Western Beef

Jenny Rogers and Clove Galilee began collaborating on Trick Saddle at Penn State, filmed part of it in a swimming pool, and premiered it last spring at a drive-in theater. Now it's at P.S.122 through February 9, and a more provocative, entertaining downtown evening would be hard to imagine. Five cowpokes (played bywomen, but not necessarily as women) in white clothes under black fringed chaps posture and work in an imagined Western town under a triptych movie screen on which more female cowpokes dance underwater in the same regalia. Hope Clark and the others (Galilee, LoMa Familiar, Francesca Harper, and Karen Kandel) do astonishing gymnastics on the titular saddle. The music, performed live by composer Allison Cornell, River Tobias, Aaron Maxwell, Jay Peck, and Robert Yarber, cooks in an edgy Western way. A quintessential moment of gender strangeness has Clark as a cowhand roping Familiar as a calf; when they kiss, the interspecies ramifications are as eerie as can be, and totally acceptable. —Elizabeth Zimmer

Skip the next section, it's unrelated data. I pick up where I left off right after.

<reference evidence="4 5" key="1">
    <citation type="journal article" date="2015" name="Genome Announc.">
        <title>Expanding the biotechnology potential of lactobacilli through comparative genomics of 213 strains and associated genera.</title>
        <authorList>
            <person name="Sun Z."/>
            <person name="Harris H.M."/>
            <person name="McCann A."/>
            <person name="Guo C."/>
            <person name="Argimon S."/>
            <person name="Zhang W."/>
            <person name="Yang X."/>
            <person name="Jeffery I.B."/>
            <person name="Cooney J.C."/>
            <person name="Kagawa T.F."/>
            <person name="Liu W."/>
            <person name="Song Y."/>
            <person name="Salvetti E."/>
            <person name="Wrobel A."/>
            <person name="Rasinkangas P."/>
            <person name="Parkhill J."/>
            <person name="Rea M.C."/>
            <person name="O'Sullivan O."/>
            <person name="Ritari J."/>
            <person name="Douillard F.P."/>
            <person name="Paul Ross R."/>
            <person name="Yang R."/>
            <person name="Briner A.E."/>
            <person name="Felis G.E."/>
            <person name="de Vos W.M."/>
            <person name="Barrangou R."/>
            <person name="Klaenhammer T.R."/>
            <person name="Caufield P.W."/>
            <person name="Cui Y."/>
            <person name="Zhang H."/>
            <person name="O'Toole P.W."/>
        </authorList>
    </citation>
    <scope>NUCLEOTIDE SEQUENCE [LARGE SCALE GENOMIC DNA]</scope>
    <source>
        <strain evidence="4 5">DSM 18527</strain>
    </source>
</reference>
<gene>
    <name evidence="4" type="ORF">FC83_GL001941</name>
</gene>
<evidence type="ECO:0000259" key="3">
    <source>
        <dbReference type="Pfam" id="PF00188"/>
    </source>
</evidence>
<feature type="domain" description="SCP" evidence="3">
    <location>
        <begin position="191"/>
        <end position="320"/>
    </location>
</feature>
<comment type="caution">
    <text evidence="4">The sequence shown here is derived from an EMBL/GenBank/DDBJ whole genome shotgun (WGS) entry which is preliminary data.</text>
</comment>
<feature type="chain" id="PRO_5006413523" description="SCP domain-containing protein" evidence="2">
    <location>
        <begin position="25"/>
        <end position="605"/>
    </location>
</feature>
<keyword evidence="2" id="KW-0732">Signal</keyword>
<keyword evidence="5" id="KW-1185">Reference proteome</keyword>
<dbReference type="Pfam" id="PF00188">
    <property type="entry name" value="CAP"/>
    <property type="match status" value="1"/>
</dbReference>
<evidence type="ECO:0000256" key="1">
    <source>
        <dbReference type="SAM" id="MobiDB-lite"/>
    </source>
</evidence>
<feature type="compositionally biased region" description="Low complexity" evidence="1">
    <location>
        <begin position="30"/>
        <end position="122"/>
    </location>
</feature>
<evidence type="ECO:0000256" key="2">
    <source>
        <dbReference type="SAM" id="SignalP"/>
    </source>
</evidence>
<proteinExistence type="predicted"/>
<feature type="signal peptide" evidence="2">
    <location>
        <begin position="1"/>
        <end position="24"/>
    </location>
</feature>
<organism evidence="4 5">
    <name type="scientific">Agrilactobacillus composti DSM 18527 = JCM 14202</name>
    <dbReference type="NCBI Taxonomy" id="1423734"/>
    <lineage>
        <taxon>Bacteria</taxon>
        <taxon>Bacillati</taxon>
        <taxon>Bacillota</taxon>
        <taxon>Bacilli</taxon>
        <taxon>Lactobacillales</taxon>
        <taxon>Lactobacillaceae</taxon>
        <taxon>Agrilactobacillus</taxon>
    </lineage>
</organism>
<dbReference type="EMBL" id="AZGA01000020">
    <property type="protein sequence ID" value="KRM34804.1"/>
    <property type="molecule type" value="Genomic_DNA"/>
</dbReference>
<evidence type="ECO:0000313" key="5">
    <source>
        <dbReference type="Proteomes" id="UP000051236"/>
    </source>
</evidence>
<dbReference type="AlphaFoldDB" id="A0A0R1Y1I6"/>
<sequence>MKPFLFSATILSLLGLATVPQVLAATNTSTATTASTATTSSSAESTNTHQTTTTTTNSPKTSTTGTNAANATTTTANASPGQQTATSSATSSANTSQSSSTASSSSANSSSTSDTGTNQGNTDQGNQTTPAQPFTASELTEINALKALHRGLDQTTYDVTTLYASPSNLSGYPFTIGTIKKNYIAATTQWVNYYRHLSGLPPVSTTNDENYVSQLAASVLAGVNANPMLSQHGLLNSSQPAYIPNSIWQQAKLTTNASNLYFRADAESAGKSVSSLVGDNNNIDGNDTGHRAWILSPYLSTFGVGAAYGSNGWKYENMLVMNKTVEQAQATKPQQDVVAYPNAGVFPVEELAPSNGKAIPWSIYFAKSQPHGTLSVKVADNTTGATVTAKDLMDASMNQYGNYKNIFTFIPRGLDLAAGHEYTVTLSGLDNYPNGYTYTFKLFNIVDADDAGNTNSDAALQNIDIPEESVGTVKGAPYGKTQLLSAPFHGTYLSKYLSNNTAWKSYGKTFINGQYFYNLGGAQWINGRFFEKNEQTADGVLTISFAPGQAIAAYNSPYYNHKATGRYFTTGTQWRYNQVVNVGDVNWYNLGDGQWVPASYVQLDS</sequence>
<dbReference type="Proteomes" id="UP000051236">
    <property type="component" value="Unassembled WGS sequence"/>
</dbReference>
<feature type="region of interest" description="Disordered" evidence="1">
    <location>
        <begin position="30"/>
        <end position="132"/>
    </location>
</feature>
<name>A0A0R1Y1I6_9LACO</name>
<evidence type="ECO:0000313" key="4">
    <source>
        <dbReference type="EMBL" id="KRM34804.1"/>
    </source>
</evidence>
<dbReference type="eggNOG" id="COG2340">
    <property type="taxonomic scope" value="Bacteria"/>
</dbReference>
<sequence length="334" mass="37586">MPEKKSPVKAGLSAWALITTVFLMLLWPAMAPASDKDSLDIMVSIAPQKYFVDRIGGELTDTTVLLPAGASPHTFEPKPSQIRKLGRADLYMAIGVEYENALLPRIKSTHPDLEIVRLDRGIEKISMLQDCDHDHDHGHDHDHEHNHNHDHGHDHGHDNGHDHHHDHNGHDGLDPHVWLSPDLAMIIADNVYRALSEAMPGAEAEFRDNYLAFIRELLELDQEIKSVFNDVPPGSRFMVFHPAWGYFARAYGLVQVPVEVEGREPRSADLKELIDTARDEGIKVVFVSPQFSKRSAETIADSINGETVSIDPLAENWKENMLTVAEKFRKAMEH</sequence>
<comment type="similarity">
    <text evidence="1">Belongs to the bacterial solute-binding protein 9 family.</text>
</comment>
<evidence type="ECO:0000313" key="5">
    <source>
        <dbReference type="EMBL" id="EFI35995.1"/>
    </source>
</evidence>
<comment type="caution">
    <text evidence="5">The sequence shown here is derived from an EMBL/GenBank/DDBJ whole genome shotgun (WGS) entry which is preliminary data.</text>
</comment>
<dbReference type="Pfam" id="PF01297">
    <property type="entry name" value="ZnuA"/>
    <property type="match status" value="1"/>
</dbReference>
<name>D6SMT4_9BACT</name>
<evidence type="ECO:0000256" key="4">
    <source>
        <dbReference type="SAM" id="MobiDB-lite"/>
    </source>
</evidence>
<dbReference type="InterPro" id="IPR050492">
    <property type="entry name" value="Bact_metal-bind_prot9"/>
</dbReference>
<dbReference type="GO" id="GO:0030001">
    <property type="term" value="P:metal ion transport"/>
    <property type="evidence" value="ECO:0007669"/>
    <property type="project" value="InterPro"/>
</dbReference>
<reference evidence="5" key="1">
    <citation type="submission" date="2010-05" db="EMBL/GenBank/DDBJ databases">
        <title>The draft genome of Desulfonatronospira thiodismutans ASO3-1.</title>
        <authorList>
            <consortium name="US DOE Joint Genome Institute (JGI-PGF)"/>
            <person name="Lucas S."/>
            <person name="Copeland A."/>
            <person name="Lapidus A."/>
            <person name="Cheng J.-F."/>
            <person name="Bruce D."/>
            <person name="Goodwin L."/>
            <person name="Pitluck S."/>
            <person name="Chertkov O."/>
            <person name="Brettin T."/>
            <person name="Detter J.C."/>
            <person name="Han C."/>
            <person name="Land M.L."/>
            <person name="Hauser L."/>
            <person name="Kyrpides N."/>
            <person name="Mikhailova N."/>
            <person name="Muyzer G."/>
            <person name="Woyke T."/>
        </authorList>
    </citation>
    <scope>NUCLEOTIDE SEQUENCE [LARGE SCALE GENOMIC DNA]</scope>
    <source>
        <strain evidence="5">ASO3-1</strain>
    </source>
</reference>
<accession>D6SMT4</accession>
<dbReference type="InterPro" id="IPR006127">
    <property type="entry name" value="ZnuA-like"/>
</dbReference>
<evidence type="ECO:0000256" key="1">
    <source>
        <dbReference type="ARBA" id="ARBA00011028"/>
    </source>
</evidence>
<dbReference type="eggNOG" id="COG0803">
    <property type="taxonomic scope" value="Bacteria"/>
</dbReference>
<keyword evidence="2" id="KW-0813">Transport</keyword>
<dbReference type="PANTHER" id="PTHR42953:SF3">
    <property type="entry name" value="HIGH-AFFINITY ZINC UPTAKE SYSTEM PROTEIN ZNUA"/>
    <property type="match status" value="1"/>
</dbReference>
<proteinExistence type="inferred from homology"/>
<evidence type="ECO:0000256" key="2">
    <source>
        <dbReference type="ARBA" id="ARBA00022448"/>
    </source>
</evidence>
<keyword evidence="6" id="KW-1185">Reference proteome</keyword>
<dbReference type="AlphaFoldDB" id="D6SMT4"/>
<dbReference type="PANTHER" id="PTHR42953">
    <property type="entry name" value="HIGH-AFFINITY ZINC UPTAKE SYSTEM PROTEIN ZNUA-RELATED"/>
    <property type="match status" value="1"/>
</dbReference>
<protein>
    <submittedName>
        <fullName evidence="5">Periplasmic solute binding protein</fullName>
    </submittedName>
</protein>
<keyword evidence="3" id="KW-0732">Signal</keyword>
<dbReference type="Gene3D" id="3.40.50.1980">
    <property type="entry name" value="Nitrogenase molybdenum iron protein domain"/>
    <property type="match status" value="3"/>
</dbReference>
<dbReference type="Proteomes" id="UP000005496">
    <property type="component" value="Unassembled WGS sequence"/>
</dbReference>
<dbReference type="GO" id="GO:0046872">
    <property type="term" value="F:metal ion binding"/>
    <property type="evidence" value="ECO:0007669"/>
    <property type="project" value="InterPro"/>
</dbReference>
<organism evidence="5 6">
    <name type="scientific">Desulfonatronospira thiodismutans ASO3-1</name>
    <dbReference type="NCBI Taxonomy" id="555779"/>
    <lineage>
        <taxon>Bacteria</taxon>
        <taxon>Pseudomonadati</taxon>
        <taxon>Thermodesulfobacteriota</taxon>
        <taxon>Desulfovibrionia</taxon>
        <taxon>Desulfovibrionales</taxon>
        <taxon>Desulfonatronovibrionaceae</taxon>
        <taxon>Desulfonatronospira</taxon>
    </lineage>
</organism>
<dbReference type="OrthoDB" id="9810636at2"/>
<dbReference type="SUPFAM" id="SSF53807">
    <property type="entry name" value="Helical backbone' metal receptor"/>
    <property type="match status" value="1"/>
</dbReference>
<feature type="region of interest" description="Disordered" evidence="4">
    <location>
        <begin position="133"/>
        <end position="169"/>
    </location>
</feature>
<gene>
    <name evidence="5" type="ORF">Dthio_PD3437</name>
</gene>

Dance might be a rarity at the Bowery Poetry Club—just look at the floor!—but Nina Wise (January) didn't care. This powerhouse improviser from Marin County ripped into the space as if she, not Bob Holman, owned it. I wasn't sure I'd make it through an evening with this groaning, straining, retching creature in leather slacks, but miracles emerged from coarse beginnings. No mere talking head, Wise possesses a supple physique, prodigious energy, and nerve with which to render the shapes and souls of things. Her city host, a hospice nurse, was captured in two unforgettable details—merrily cuddling up to patients and highlighting the awesome in the ordinary by merely saying, "Look!" Lovingkindness abounds in her work—as in her hilarious, illuminating visit to the 10th Street Baths. She makes art as fresh as the day's headlines. —Eva Yaa Asantewaa

 
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